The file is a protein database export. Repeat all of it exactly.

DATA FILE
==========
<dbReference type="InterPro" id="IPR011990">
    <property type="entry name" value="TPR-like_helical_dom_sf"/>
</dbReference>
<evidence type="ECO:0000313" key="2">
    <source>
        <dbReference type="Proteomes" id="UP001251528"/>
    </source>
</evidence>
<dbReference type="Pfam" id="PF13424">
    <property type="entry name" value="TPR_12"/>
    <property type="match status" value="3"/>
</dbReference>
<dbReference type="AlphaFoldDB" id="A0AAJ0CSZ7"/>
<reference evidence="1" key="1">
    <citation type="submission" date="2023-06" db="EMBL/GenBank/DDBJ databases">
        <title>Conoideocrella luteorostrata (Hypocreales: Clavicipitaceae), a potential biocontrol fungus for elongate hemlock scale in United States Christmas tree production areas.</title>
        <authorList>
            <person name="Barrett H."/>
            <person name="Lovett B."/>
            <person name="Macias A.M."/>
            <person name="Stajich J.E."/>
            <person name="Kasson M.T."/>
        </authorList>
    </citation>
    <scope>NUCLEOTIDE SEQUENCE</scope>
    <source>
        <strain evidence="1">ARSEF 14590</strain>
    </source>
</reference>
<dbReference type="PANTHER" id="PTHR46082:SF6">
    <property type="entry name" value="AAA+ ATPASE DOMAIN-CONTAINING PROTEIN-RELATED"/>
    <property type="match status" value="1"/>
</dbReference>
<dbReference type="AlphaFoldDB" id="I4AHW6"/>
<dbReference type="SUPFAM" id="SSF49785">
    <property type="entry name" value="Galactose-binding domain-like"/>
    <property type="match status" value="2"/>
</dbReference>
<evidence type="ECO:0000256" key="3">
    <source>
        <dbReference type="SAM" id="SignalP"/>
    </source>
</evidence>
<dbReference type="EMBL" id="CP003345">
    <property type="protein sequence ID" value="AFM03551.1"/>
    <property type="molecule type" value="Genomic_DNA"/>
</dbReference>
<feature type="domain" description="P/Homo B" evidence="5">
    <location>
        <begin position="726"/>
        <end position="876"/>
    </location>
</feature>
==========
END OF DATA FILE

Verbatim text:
<dbReference type="InterPro" id="IPR011990">
    <property type="entry name" value="TPR-like_helical_dom_sf"/>
</dbReference>
<evidence type="ECO:0000313" key="2">
    <source>
        <dbReference type="Proteomes" id="UP001251528"/>
    </source>
</evidence>
<dbReference type="Pfam" id="PF13424">
    <property type="entry name" value="TPR_12"/>
    <property type="match status" value="3"/>
</dbReference>
<dbReference type="AlphaFoldDB" id="A0AAJ0CSZ7"/>
<reference evidence="1" key="1">
    <citation type="submission" date="2023-06" db="EMBL/GenBank/DDBJ databases">
        <title>Conoideocrella luteorostrata (Hypocreales: Clavicipitaceae), a potential biocontrol fungus for elongate hemlock scale in United States Christmas tree production areas.</title>
        <authorList>
            <person name="Barrett H."/>
            <person name="Lovett B."/>
            <person name="Macias A.M."/>
            <person name="Stajich J.E."/>
            <person name="Kasson M.T."/>
        </authorList>
    </citation>
    <scope>NUCLEOTIDE SEQUENCE</scope>
    <source>
        <strain evidence="1">ARSEF 14590</strain>
    </source>
</reference>
<dbReference type="PANTHER" id="PTHR46082:SF6">
    <property type="entry name" value="AAA+ ATPASE DOMAIN-CONTAINING PROTEIN-RELATED"/>
    <property type="match status" value="1"/>
</dbReference>
<dbReference type="AlphaFoldDB" id="I4AHW6"/>
<dbReference type="SUPFAM" id="SSF49785">
    <property type="entry name" value="Galactose-binding domain-like"/>
    <property type="match status" value="2"/>
</dbReference>
<evidence type="ECO:0000256" key="3">
    <source>
        <dbReference type="SAM" id="SignalP"/>
    </source>
</evidence>
<dbReference type="EMBL" id="CP003345">
    <property type="protein sequence ID" value="AFM03551.1"/>
    <property type="molecule type" value="Genomic_DNA"/>
</dbReference>
<feature type="domain" description="P/Homo B" evidence="5">
    <location>
        <begin position="726"/>
        <end position="876"/>
    </location>
</feature>